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Mary Patten, the First American Woman to Command a Ship

Mary Ann Patten came from a seafaring family and married a sailor, Joshua Patten, who soon became a ship's captain. That ship, Neptune's Car, had a cursed history, but Joshua was game to command, and Mary accompanied him. She studied navigation while they sailed around the world. On their second voyage, Joshua fell ill, and the first mate broke his leg. The financiers behind the voyage wouldn't wait, and replaced the first mate with the first guy they found, William Keeler.  

Keeler proved an incompetent shitheel in record time. His list of infractions are staggering: he’d sleep through half his shifts; he set course through reef beds; he had to be ordered to do simple tasks; and finally, he just outright refused to do some tasks, like putting out sails. About a month in, Joshua put him in chains and confined him to his cabin.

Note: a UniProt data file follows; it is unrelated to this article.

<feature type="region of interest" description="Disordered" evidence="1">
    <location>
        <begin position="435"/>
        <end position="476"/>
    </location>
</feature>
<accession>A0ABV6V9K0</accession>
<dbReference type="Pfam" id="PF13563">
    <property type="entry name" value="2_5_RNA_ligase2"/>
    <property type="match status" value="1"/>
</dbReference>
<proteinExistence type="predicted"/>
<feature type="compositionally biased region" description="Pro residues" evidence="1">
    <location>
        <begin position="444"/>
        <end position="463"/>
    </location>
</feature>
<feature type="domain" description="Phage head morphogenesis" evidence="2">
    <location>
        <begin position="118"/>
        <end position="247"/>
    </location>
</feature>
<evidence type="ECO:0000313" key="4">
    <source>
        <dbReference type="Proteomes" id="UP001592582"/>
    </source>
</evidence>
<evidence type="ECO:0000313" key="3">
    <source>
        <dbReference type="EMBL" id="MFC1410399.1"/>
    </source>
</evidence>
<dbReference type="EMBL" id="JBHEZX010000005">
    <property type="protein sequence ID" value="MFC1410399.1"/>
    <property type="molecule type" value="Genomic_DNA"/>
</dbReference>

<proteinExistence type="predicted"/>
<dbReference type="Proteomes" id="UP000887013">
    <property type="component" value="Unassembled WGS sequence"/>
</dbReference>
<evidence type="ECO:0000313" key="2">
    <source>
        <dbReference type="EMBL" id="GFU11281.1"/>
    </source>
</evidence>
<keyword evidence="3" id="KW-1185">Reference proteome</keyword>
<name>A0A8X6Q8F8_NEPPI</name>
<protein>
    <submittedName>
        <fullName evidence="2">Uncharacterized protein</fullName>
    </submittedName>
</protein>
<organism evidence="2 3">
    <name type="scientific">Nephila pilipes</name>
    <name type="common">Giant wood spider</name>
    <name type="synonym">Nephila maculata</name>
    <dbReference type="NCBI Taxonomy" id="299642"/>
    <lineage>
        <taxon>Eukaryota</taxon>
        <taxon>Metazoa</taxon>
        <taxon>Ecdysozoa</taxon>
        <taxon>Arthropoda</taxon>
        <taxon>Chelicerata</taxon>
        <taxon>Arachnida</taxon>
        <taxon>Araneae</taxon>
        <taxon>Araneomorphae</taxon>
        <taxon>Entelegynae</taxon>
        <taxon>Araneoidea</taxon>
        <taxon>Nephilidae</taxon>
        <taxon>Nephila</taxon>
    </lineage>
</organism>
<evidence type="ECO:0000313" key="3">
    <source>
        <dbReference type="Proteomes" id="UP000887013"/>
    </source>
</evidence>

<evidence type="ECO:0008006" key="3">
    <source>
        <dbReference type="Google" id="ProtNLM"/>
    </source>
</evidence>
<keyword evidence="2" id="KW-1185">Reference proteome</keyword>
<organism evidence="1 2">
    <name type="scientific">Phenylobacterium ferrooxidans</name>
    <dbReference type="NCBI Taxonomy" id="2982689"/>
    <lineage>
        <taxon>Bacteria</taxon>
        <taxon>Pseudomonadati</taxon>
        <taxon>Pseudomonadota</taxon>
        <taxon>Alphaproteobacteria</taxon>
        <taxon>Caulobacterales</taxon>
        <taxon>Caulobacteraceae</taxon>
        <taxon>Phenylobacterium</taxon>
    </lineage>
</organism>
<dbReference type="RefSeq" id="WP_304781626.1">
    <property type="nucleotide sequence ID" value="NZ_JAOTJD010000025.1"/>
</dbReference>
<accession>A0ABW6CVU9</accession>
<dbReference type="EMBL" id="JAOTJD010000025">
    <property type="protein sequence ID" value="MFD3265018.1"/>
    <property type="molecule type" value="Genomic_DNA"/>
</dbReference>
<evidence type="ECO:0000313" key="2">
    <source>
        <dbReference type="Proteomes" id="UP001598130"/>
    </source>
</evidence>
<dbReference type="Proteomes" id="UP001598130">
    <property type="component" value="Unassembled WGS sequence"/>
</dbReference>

While he didn’t have many other options, this choice proved deadly for Joshua.  He’d relied on Keeler to keep the course while Joshua slept. But with Keeler gone, the ship facing constant gales of snow and sleet, and no other crew members able to handle navigation — the second mate was illiterate, the third an idiot — Joshua had to stay up all day and night.

Increasingly, he relied on Mary to help confirm the position, course, and speed. He recognized she was a better mathematician than he was, even when he wasn’t out of his mind from staying up all day and night.

But by the eighth day of staying up, it became clear Joshua was out of his mind from more than that. After navigating to the Le Maire Strait, he collapsed. He’d developed pneumonia, which only exacerbated the undiagnosed ailment he’d started the voyage with: Tuberculosis meningitis.

That's when Mary took command of Neptune's Car. She was 19, pregnant, and had a sick husband to care for. The weather was horrendous. Keeler tried to incite a mutiny. Read the story of Mary Patten and the ship she commanded at Rejected Princesses. -via Strange Company 


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